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May 24, 2011 > BART begins analyzing feedback on Fleet of Future

BART begins analyzing feedback on Fleet of Future

Submitted By BART

The calendar is being set for all of BART's mobile seat labs, where riders give feedback on what they would like to see in the Fleet of the Future. The seat labs are just one of many ways BART is gathering public input on the project to replace its entire fleet of passenger trains, the oldest in the nation.

BART has also received approximately 1,000 public comments by email already received from the public. The seat labs have collected around 500 surveys, with six more labs still to come. See for the schedule of meetings.

The feedback will be shared with industrial designers for three renderings that incorporate the most-requested features and try to balance trade-offs for the best possible interior design. Later this summer, there will be another round of public input on those three models. Based on that public input, BART will give design guidance to the company that ultimately will build the train cars. Five builders have submitted proposals for the job.

So far, the seat labs have elicited feedback from diverse groups of riders. At the May 1 seat lab at Fruitvale BART Station, Oakland, daily BART commuters and occasional riders gave their feedback. When the lab visited San Francisco State University (SFSU) on May 11, BART heard from students, who rely on transit to get to school, and others in the community.

"I thought it was very good," said David Abercrombie who is not affiliated with SFSU but heard about the seat lab and, as a regular BART rider from San Francisco, decided to attend. "I enjoyed the chance to participate and be a guinea pig." Abercrombie said the seat lab prompted him to think about the challenges involved in designing new train cars. "I was undecided on seat width [currently, the most generous nationally] but seats should not become too narrow because people seem to be getting wider. You'll have to balance it with what the designers say," he added, acknowledging the public might have requests that are unfeasible from an economic or engineering perspective.

Earlier versions of the seat lab sought comments from groups of riders with specific concerns, such as riders with disabilities, senior citizens and bicyclists. One seat lab was conducted with a control group of randomly selected riders for additional research data to supplement that from public meetings. Results of that control group will be made public to indicate how the research is going.

"The Fleet of the Future will belong to the public," BART Chief Marketing Officer Aaron Weinstein said to explain the emphasis on public input. "It must be designed to meet BART riders' needs. The information from seat lab participants will help us better understand those needs. For example, BART hears that customers want digital screens showing the next stop and other passenger information, so BART will work to include this feature in the Fleet of the Future."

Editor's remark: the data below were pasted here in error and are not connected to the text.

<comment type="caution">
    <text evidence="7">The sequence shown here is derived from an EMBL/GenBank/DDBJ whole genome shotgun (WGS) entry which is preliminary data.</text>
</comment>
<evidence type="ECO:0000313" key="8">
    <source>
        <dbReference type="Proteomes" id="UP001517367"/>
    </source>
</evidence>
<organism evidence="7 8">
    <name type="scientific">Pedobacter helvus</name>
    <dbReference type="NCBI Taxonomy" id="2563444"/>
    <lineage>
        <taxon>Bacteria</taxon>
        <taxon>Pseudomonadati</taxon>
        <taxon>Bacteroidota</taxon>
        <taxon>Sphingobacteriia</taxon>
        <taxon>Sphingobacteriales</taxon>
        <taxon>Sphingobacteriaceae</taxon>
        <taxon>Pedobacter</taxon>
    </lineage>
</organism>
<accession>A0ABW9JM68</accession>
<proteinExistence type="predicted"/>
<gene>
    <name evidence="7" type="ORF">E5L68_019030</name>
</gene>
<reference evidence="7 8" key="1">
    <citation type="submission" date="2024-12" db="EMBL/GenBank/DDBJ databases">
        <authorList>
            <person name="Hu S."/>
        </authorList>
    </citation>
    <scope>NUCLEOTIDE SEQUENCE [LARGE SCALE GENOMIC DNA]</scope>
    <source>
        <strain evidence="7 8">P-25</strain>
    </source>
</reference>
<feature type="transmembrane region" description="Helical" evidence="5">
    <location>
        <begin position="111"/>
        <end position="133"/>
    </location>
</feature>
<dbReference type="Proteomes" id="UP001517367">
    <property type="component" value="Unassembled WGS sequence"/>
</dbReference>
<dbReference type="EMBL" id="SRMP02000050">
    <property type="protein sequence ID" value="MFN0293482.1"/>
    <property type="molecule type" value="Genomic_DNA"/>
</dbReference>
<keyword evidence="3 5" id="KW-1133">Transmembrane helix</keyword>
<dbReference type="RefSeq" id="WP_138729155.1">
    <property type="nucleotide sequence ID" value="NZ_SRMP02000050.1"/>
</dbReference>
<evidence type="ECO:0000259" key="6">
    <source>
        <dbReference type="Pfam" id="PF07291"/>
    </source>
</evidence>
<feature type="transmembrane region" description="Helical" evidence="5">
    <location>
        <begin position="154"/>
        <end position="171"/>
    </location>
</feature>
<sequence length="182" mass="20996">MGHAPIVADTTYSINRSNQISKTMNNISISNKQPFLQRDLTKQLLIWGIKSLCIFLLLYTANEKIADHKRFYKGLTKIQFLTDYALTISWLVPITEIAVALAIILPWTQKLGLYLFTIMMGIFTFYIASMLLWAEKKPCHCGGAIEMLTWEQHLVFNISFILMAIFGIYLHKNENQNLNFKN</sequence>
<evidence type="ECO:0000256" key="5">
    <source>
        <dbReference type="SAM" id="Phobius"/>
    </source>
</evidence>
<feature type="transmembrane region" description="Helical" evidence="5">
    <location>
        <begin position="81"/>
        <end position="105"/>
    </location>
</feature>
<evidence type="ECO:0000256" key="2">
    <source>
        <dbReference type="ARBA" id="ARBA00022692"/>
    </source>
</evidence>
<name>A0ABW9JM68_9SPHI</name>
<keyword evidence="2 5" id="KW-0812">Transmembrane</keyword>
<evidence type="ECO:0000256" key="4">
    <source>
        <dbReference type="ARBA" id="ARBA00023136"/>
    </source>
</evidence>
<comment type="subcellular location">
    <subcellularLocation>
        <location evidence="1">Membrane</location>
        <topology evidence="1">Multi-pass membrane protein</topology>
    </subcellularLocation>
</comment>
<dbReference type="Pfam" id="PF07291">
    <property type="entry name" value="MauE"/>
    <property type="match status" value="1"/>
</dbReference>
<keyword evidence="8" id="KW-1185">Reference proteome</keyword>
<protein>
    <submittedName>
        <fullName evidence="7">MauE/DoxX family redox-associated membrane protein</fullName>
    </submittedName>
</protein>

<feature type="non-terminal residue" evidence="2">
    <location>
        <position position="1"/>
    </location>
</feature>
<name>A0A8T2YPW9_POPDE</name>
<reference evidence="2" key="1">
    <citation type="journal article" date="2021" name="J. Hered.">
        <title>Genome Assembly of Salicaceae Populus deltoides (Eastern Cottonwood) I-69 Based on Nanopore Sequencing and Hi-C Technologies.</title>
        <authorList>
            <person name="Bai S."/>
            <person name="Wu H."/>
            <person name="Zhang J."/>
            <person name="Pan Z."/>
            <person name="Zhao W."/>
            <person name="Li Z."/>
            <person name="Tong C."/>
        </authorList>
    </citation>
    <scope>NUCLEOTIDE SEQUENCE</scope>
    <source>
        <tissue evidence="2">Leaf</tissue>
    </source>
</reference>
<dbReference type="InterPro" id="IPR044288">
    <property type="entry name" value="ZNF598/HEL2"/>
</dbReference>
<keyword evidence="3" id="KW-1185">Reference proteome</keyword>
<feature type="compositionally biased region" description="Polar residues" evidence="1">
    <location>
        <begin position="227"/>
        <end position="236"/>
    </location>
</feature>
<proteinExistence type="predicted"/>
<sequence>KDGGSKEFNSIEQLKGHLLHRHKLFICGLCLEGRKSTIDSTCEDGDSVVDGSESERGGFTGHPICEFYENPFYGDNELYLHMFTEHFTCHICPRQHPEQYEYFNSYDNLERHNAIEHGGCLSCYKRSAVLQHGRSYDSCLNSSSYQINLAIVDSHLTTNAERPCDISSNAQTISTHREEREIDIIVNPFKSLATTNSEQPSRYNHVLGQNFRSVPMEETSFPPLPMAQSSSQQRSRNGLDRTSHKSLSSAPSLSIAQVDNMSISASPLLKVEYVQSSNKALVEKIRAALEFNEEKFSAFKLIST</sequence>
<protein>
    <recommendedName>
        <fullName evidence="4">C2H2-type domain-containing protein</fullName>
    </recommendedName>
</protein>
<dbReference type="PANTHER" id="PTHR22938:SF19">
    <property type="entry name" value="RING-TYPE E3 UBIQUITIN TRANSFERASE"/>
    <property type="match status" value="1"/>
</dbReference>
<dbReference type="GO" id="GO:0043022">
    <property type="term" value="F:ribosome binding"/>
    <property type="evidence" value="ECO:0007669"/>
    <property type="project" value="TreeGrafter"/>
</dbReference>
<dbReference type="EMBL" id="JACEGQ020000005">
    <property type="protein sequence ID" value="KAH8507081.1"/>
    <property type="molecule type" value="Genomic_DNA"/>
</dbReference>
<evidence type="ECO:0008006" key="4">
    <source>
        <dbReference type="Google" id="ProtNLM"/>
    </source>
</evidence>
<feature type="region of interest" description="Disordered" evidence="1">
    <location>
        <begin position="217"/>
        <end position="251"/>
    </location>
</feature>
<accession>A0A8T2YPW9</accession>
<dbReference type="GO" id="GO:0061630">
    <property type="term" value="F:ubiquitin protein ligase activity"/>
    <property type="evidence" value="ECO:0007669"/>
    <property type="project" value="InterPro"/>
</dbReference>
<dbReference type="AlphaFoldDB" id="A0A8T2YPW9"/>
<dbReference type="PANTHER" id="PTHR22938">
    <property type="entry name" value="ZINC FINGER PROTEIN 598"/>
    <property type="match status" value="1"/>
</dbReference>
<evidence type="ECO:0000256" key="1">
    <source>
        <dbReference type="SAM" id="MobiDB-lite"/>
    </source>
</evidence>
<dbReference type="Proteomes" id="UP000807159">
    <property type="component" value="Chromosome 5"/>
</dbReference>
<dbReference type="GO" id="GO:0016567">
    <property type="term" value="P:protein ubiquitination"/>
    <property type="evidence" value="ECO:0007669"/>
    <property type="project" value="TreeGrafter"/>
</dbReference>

As for seat surfaces, early public feedback shows a slightly higher ranking for cleanliness than comfort though respondents say both are important. That does not commit BART to any specific seat covering; however; instead it creates a mandate to find a surface that can be kept clean but without completely sacrificing comfort. Any surface material has to meet stringent standards for fire, smoke and toxicity.

Early input seems to suggest that riders want: adequate seating, especially for those on longer journeys; seats that can be kept cleaner; appropriate space for bikes so that cyclists can be more comfortable while keeping bikes clear of passengers; a quieter ride; modern passenger information and enhanced accessibility for people with disabilities.

"Please recognize that BART's train cars need to be designed to accommodate all of us. We come in all sizes, ages, states of health, speak many languages and use different means of transportation. It must be possible to design train cars that can comfortably meet everyone's needs" is an earnest plea received by email from someone identified as a daily BART rider since 1979. This is the difficult challenge BART will try to meet with the Fleet of the Future project.

For more information, to check the seat lab schedule, sign up for updates or submit feedback, visit View a BARTtv video about the interactive seat lab at

Tuesday, May 24
11 a.m. - 3 p.m.
Los Medanos Community College Gymnasium
2700 East Leland Road, Pittsburg

Wednesday, June 1
2 p.m. - 6 p.m.
Union City BART Station
Center Access Road, Union City

Monday, June 13
3 p.m. - 6:30 p.m.
Dublin/Pleasanton BART Station
5801 Owens Drive, Pleasanton

Tuesday, June 14
2:30 p.m. - 6:30 p.m.
Pleasant Hill/Contra Costa Centre BART Station
Plaza next to fountain
1365 Treat Boulevard, Walnut Creek

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